A large portion of our work has been in developing rental housing, but this workforce gap that you talked about and people's desire to find some way to get a piece of the American dream of home ownership is something cities and individuals really want to try to access. So, we'll see more policies that focus on those kinds of opportunities.

Are there any other city of state programs emerging in 2006 that offer you hope of either financing or regulatory support to achieve Bridge's goals in 2006?

In addition to the L.A. bond there are a number of infrastructure bond proposals statewide, and I know Senator Perata's infrastructure bond for example has specific allocations for affordable housing as well as urban infill. The other big issue – though it has yet to be seen whether the Legislature will approve something – is CEQUA reform. Reform, or at least a big exemption for, for example, urban infill, will make a huge difference in the ability of the development community to respond to the affordable housing problem.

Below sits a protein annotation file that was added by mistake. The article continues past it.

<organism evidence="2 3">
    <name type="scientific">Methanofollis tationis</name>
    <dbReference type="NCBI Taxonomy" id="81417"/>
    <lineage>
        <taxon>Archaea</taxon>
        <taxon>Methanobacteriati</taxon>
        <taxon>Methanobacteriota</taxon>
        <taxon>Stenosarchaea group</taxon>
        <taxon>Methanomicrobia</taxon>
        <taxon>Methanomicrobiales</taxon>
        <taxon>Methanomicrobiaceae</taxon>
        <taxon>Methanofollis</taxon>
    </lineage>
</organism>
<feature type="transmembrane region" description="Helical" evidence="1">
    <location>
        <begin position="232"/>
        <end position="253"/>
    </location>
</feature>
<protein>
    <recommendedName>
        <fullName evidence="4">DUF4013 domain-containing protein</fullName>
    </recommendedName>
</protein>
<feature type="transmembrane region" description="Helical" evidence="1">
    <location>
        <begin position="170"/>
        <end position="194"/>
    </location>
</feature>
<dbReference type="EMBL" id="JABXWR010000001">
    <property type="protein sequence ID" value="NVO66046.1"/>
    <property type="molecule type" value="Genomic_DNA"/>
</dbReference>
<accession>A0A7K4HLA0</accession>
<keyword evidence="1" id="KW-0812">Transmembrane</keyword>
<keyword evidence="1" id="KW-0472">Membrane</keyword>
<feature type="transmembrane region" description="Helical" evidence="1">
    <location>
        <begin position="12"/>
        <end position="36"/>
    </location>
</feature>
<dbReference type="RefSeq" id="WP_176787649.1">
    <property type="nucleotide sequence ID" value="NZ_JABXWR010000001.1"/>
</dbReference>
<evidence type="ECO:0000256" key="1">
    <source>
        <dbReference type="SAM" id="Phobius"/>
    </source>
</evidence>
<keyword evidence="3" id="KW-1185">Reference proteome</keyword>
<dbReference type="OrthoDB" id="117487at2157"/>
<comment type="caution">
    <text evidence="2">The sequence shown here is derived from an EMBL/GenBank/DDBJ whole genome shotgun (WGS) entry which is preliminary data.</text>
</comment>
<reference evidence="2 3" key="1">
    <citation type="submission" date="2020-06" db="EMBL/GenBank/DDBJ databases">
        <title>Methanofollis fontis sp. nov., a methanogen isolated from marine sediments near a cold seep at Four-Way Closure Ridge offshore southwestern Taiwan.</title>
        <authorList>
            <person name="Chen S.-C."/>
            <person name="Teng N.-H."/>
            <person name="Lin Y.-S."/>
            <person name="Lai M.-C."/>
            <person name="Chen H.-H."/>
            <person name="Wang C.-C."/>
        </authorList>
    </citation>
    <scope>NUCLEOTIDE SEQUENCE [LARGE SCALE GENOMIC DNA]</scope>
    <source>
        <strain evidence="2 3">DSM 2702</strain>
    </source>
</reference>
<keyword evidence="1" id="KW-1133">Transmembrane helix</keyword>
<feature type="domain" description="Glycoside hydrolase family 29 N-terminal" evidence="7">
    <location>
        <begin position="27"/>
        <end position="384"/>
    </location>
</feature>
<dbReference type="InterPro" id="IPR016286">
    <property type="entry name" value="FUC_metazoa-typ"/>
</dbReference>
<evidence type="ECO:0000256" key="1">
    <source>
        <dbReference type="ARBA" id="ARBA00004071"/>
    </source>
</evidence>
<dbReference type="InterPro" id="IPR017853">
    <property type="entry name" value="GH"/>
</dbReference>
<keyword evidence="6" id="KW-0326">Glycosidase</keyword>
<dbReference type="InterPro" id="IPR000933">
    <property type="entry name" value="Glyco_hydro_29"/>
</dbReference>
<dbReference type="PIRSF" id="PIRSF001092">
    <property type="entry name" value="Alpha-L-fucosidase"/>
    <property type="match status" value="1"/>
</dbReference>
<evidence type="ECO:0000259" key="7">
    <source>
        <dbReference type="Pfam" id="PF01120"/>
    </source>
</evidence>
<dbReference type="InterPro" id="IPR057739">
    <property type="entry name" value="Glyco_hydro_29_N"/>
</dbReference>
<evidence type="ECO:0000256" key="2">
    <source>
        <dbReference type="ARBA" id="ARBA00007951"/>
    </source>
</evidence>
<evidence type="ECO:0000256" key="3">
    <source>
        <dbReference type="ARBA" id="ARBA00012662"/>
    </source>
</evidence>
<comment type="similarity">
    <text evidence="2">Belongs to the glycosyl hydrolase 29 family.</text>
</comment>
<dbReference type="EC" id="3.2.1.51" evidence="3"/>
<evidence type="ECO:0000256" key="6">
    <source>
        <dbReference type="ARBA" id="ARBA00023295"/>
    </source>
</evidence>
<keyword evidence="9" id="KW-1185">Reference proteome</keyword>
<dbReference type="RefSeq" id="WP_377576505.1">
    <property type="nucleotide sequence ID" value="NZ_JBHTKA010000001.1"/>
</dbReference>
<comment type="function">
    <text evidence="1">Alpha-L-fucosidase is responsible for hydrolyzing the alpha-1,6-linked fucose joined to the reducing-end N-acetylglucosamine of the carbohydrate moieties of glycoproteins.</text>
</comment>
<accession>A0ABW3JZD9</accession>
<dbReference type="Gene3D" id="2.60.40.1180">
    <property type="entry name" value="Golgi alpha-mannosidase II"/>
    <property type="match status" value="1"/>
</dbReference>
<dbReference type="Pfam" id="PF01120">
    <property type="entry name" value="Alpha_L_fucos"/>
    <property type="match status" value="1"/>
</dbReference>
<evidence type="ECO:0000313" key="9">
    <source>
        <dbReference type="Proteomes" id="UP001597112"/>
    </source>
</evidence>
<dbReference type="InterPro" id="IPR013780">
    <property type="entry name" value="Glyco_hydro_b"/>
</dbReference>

Several cities, including L.A., are looking for, or have found, new planning directors. What do these cities need to look for in a planning director to ensure a commitment to expanding housing production?

Development is very, very complex, so planning directors and public works people need to understand that complexity and believe in the sense of urgency that is required to move projects forward. The worst thing is that long, slow, bureaucratic processes. Our motto is, "delay is death." That's what we run into frequently, and you need leaders who understand that time is money.